”90% of HR leaders said employees would be allowed to work remotely even once COVID-19 vaccines are widely available” – Gartner Poll
The abrupt shift to Work From Home (WFH) startled many companies last year, and this includes those that were habituated to the remote work culture. Ensuring employee welfare was a challenge, as was measuring productivity at all levels.
The crisis has now prolonged for an even longer time, and companies in some parts of the world (at least) may have to contemplate an extended phase of remote work. The engine must get going, however, and companies must again find ways to hit the ground running. Let’s understand how through this brief article.
Work From Home can on one hand provide employees with the cushion of flexibility and accountability. But there also lies the risk of performance decline, more so when training and preparation are being challenged.
The lack of physical connection or supervision could impact the level of engagement, performance, and connection to the core organizational mission. The following are some of the major challenges involved in remote work:
- Lack of direct contact and supervision
- Delay in issues of progress such as the delivery of information, approvals, etc.
- Home & family distractions
- Measuring Productivity
- Absence of Work Culture
Getting to What Matters
While much focus is emphasized on the essential operational resources to ensure business continuity, attention must also be pivotally devoted to helping employees feel motivated and work-focussed. Described below are some of the common methods employed by us at TNQ InGage when remote work came knocking:
Check for Signs of Distress
Have both direct and indirect conversations with employees to gather knowledge of their challenges and concerns, and make every conversation an opportunity to convey your support and care. This includes clarity on the modus operandi, approval norms, job security & prospects, etc. Every rung of the hierarchy must gracefully shoulder this unique responsibility.
Modernization of Onboarding Processes
Work in a virtual world must modernize and evolve to cater effectively to a larger percentage of employees hired, more so for recruits who are new to your office culture and to the forced setup of today.
Visual communication strategies can be revised to recreate the nature of conversations that normally occurs in a face-face environment.
“So now we start team meetings and candidate interviews with a fun and easy question like ‘What’s your favorite comfort food?’ or ‘What is your worst travel story?'” “Something this simple helps to break the ice and promote connection, without simply asking the dreaded ‘How are you?'” – Kristen Hayward, head of people, Superhuman
“We are working on a program now called DocuSign Connections, where we’re evaluating technologies that will connect employees with mentors inside the organization and creating onboarding partners for new employees,” – Joan Burke, Chief People Officer at DocuSign
Trust is the Buzzword
“The best thing you can do as a manager right now is to suspend your disbelief and put utmost trust and confidence in your employees that they will do the right thing — which they will if employers provide a supportive structure,” – Brian Kropp, group vice president and chief of HR research at Gartner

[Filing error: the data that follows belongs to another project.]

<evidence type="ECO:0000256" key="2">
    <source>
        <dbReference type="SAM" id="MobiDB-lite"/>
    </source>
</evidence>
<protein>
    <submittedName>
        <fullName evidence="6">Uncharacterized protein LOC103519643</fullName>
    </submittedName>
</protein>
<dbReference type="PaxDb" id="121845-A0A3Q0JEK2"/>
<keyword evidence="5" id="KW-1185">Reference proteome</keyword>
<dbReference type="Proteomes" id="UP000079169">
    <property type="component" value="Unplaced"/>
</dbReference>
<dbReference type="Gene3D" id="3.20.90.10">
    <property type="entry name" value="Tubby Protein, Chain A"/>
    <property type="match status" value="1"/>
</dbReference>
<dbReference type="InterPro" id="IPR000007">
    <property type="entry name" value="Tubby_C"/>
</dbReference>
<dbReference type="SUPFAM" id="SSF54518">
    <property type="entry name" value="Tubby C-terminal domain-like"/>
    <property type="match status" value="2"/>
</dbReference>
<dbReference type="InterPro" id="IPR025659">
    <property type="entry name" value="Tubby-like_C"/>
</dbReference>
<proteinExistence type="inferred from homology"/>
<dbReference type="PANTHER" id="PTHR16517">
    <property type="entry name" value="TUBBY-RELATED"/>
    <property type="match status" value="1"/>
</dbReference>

We live in times where visibility is challenged, where micromanagement is too tempting a measure. How do we know if employees are clocking in only to binge-watch office politics streamed in ‘Office’?
Patience is hard to come by during these times, but nothing leads to accountability more than trust (exceptions apply). Say yes to setting expectations and making it clear, but that’s where your role ends. Clearly define the desired outcome, and encourage your trained employees to design the work their own way – a surefire path to a creative work culture with ownership intact.
Need for Recognition
The common adage goes – advice in secret, praise in public. Employees like to be recognized for their creative endeavors, as an accomplished project comes to you with perhaps a lot of effort (and expectations).
A small token of appreciation during a group interaction or a promising word can go a long way in keeping your employees motivated and loyal. The pay-scales and appraisal come later.
We understand that doing this could still be a challenge in times of limited visibility and interactions. Why not try these then?
- Improve performance measurement and relationships with direct reports.
- Make use of simple pulse surveys to ask specific questions and find areas of recognition.
- Have a virtual meet with employees and get to know about the barriers they have overcome or the way they are coordinating with their peers.
- Identify areas and means whereby they can be recognized and thanked, either individually or as a team
The Role of Digitization
The digital world brings us closer, without which remote work will remain a dream. Apart from its obvious benefits in collaboration and networking, digitization can:
- Digitize your records
- Ease document management
- Improve the flow of information, keeping everyone on the same page
- Streamline business processes
- Create better workflows for teams to efficiently function
With remote work becoming more and more commonplace, Augmented and Virtual Realities will have a marquee role to play in it. Here’s why the future of the world is immersive,
Summing it up
Remote work would become more and more common, and it has its benefits (a story for another day). The current crisis provides us with an opportunity to explore and unleash new possibilities, especially with the imminent change in the way of work.